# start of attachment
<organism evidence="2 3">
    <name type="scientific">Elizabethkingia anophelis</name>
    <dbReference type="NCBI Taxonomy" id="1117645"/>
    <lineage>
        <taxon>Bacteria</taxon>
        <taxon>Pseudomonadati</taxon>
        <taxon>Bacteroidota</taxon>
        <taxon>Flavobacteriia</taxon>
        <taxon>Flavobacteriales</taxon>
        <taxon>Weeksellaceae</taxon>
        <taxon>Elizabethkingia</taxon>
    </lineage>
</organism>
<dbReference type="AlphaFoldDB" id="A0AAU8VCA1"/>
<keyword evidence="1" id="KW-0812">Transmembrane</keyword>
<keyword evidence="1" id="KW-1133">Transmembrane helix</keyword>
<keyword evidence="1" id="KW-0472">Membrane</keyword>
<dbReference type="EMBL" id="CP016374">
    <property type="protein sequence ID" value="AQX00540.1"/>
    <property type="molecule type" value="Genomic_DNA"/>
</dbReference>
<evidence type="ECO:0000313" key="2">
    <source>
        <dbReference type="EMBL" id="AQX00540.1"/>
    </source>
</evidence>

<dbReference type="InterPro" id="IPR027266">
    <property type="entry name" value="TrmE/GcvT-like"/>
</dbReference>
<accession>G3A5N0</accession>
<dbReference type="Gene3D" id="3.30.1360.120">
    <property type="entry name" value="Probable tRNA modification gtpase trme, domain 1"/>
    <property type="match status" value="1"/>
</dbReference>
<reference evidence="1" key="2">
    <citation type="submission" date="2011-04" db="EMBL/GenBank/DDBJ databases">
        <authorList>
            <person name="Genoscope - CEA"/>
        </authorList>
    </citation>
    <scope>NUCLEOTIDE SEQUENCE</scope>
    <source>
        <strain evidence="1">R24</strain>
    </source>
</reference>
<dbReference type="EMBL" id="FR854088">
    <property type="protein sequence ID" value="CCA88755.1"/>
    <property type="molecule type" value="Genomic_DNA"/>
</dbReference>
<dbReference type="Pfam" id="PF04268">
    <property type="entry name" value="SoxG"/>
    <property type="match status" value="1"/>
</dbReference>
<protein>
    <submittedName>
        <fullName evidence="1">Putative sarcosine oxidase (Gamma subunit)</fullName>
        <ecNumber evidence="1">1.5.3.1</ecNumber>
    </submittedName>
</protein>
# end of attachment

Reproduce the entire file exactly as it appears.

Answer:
<organism evidence="2 3">
    <name type="scientific">Elizabethkingia anophelis</name>
    <dbReference type="NCBI Taxonomy" id="1117645"/>
    <lineage>
        <taxon>Bacteria</taxon>
        <taxon>Pseudomonadati</taxon>
        <taxon>Bacteroidota</taxon>
        <taxon>Flavobacteriia</taxon>
        <taxon>Flavobacteriales</taxon>
        <taxon>Weeksellaceae</taxon>
        <taxon>Elizabethkingia</taxon>
    </lineage>
</organism>
<dbReference type="AlphaFoldDB" id="A0AAU8VCA1"/>
<keyword evidence="1" id="KW-0812">Transmembrane</keyword>
<keyword evidence="1" id="KW-1133">Transmembrane helix</keyword>
<keyword evidence="1" id="KW-0472">Membrane</keyword>
<dbReference type="EMBL" id="CP016374">
    <property type="protein sequence ID" value="AQX00540.1"/>
    <property type="molecule type" value="Genomic_DNA"/>
</dbReference>
<evidence type="ECO:0000313" key="2">
    <source>
        <dbReference type="EMBL" id="AQX00540.1"/>
    </source>
</evidence>

<dbReference type="InterPro" id="IPR027266">
    <property type="entry name" value="TrmE/GcvT-like"/>
</dbReference>
<accession>G3A5N0</accession>
<dbReference type="Gene3D" id="3.30.1360.120">
    <property type="entry name" value="Probable tRNA modification gtpase trme, domain 1"/>
    <property type="match status" value="1"/>
</dbReference>
<reference evidence="1" key="2">
    <citation type="submission" date="2011-04" db="EMBL/GenBank/DDBJ databases">
        <authorList>
            <person name="Genoscope - CEA"/>
        </authorList>
    </citation>
    <scope>NUCLEOTIDE SEQUENCE</scope>
    <source>
        <strain evidence="1">R24</strain>
    </source>
</reference>
<dbReference type="EMBL" id="FR854088">
    <property type="protein sequence ID" value="CCA88755.1"/>
    <property type="molecule type" value="Genomic_DNA"/>
</dbReference>
<dbReference type="Pfam" id="PF04268">
    <property type="entry name" value="SoxG"/>
    <property type="match status" value="1"/>
</dbReference>
<protein>
    <submittedName>
        <fullName evidence="1">Putative sarcosine oxidase (Gamma subunit)</fullName>
        <ecNumber evidence="1">1.5.3.1</ecNumber>
    </submittedName>
</protein>